A short while later we could see the summit of Toubkal and we had all naturally slowed down. We had been trekking up hill for around 7 hours and Abi had told me her headache was getting worse, Charlie said he was fine and Jack was breathing heavy. Again they all voted to carry on.

It was clear we were all tired as every couple of minutes we had to stop to catch our breath, the altitude was really getting to me and Abi, but I had expected it. And I know some parents reading this might suggest we should have quit, but symptoms of altitude sickness are common and whilst mild not dangerous. I knew we were literally 200m in height from a night of acclimatisation and I made the decision to continue on the basis that if symptoms got much worse, or if overnight things hadn’t calmed down then we would descend.

By the time we made it to the refuge we were at about 11,000ft and I was completely wiped out. The kids sat and waited for me to sort us a bed for the night which was to be nothing more than a dormitory bed in some concrete refuge building just a couple of hours from the summit.

The cost of each bed should have been 7 euros, but just like i had feared there was not a hope we were getting it for that price. Turns out the only beds available were full board ones for 20 euros each. I physically didn’t have that cash available since there was no ATM in Imlil. Naturally there was no wifi or visa services so I explained that I would transfer the money into his account once back in Marrakech. He was having none of it and so we left with 2 options.

I knew in our state it would be risky carrying on, the kids wanted to, but we were completely beaten. The trek had sapped everything from us. I decided I would ask if we could leave our bags at the refuge, and then we could make a last ditch attempt at making the summit. Having now descended Toubkal I know now that was the wrong decision. The warning signs were there and I ignored them.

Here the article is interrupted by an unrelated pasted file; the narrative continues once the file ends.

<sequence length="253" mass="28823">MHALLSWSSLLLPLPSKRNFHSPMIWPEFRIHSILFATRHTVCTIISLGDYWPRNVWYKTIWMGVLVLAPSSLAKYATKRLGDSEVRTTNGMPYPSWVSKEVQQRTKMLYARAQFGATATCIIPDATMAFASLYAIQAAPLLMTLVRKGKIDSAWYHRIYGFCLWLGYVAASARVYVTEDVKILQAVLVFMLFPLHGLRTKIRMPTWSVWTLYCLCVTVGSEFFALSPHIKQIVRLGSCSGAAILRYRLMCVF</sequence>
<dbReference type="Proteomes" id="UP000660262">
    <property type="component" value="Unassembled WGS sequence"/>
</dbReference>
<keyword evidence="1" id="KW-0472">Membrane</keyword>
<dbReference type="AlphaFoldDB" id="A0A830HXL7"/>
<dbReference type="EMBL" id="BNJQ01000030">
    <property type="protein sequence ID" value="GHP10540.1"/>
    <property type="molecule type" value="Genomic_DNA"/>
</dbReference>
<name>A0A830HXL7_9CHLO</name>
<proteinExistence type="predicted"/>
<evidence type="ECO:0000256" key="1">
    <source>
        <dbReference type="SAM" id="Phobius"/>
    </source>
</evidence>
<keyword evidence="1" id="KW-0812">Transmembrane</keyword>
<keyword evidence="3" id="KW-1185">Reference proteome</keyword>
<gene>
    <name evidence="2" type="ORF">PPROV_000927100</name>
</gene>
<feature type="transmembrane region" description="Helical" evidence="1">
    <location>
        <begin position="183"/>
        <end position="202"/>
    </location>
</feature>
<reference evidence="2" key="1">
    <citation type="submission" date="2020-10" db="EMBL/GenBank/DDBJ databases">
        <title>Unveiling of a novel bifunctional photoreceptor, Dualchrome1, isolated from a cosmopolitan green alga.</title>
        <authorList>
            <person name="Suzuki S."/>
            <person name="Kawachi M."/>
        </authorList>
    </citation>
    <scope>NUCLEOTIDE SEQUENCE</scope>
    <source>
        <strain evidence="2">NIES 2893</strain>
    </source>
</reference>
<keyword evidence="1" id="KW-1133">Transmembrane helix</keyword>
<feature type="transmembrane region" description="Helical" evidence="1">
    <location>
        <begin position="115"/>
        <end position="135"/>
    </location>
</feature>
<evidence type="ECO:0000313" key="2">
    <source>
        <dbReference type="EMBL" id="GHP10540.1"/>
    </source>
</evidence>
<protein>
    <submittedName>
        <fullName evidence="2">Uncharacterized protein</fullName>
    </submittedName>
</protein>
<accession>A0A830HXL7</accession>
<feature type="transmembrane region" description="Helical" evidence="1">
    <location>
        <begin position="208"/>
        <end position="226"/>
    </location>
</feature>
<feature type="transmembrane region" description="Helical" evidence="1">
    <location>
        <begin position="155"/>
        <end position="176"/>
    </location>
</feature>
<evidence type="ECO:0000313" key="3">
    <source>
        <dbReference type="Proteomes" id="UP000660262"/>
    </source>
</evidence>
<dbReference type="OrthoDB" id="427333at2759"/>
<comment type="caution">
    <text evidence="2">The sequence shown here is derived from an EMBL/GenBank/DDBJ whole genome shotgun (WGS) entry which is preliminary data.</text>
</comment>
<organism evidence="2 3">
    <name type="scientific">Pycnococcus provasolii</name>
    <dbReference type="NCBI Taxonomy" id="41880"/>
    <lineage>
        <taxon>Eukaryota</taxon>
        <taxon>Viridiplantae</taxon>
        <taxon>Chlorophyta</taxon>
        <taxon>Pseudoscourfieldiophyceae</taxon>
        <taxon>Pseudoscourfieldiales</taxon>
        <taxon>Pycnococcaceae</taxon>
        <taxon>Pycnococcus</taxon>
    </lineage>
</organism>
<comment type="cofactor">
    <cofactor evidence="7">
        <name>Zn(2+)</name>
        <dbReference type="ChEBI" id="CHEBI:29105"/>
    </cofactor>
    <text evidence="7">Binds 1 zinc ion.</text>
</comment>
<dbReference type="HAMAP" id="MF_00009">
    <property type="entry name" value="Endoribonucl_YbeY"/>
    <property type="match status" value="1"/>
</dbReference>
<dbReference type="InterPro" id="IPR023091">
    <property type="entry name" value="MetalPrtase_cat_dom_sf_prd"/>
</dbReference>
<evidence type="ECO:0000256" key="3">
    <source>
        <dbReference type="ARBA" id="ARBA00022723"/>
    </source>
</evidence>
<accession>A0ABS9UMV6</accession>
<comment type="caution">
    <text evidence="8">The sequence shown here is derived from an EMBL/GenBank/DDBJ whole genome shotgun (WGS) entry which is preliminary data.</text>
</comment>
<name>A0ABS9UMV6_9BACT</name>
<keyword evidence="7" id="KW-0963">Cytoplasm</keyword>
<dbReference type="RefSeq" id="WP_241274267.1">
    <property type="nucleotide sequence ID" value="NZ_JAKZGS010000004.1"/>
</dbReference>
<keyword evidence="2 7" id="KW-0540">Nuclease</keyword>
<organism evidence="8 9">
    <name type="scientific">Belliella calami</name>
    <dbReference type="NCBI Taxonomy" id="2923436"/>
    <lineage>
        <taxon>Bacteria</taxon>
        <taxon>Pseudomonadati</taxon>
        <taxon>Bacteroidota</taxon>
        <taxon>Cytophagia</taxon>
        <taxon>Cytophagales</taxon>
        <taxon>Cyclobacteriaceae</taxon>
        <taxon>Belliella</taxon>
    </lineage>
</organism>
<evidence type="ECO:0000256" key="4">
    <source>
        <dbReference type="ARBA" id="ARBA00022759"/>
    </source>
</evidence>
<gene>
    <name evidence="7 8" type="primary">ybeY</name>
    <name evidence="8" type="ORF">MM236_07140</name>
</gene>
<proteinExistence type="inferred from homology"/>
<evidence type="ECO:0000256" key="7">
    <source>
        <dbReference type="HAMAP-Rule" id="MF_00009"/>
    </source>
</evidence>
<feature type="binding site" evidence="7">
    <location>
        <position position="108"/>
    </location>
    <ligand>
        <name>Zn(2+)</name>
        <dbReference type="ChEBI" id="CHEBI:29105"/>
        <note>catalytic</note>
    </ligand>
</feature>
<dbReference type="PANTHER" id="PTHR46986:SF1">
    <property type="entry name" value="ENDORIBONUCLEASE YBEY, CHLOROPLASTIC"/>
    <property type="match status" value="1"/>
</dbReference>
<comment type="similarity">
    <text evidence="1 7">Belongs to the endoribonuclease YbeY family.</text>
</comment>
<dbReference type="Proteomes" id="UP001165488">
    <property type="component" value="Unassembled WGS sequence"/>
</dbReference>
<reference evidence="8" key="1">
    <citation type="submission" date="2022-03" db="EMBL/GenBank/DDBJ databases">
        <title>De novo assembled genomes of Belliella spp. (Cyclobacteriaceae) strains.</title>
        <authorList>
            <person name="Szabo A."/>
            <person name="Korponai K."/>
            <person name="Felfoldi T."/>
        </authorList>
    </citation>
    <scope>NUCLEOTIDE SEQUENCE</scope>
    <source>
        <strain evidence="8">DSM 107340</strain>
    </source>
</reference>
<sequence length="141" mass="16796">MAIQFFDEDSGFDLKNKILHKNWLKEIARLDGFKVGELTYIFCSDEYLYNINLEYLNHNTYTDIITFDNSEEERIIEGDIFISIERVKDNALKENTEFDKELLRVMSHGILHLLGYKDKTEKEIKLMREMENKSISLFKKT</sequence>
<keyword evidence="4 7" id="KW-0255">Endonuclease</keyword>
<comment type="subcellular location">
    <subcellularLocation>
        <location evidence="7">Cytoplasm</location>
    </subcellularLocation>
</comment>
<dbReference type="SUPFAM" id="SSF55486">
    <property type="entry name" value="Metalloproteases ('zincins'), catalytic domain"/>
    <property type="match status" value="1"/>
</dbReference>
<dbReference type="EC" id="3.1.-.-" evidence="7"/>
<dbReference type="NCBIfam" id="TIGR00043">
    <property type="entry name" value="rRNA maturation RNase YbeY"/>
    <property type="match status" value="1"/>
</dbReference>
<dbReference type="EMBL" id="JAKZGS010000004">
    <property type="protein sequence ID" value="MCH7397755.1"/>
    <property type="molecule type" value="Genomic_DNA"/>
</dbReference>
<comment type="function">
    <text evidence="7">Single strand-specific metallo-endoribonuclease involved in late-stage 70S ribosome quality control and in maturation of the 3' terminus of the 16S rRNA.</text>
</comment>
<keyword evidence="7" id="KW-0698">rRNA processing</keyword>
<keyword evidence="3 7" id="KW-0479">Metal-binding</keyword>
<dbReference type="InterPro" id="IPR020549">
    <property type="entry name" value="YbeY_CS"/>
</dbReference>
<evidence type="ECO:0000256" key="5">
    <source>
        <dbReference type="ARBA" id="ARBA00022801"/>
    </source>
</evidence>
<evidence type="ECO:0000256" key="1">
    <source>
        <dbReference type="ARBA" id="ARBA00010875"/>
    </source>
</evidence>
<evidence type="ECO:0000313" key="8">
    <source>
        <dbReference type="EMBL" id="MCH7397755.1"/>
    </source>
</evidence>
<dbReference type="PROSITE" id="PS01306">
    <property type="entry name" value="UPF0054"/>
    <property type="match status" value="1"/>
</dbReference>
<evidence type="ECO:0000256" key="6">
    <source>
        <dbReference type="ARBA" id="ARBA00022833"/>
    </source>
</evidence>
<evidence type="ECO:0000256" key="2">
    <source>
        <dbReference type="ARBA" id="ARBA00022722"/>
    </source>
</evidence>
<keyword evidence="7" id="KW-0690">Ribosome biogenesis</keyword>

We had a quick refuel, another talk, and we set off for the summit of the highest mountain in Northern Africa.

At around 3500m we could clearly see the summit and the way which we would be going. It was pretty much straight up and our pace had fallen dramatically, we were hours past our maximum effort and we still had to descend, As we pushed on the scenery to me was blurred in the distance, and I felt sick. I figured we would stop for a few minutes and try and catch our breath. Looking at the kids I noticed Abi had a nose bleed. I asked her if she was OK and why hadn’t she told me, she said “I didn’t notice”. I asked how she couldn’t have noticed and she looked at me blank and said “I didn’t notice” She had made no attempt to clear the blood from her face despite it now dripping down her chin. I knew we had to descend.

No one questioned the decision for a while, but once back down at about 2500m Charlie asked if I felt I had made the right decision, I asked him what he felt and he said absolutely you did. Of course I knew I had, but it was off the back of two very wrong decisions. People have asked me in the past if I feel like i ever push the kids too far and I do give it some thought, but then I believe everything worth living for is difficult and I teach my kids that if you stop working for something then you will never achieve your dreams.

But high on the mountain of Toubkal I pushed my kids too far, and through resilience, stubbornness and a closeness between us all we pushed on together. And though we failed in our ascent of Toubkal I personally learnt an important lesson of the capabilities of my children and just what they would put themselves through in the name of family and not wanting to let each other down.

As the day drew to a close I realised that I had learned and loved more in the last 16 hours than I had in a very long time.

Thanks kids, you’re amazing; sorry I pushed too hard 🙁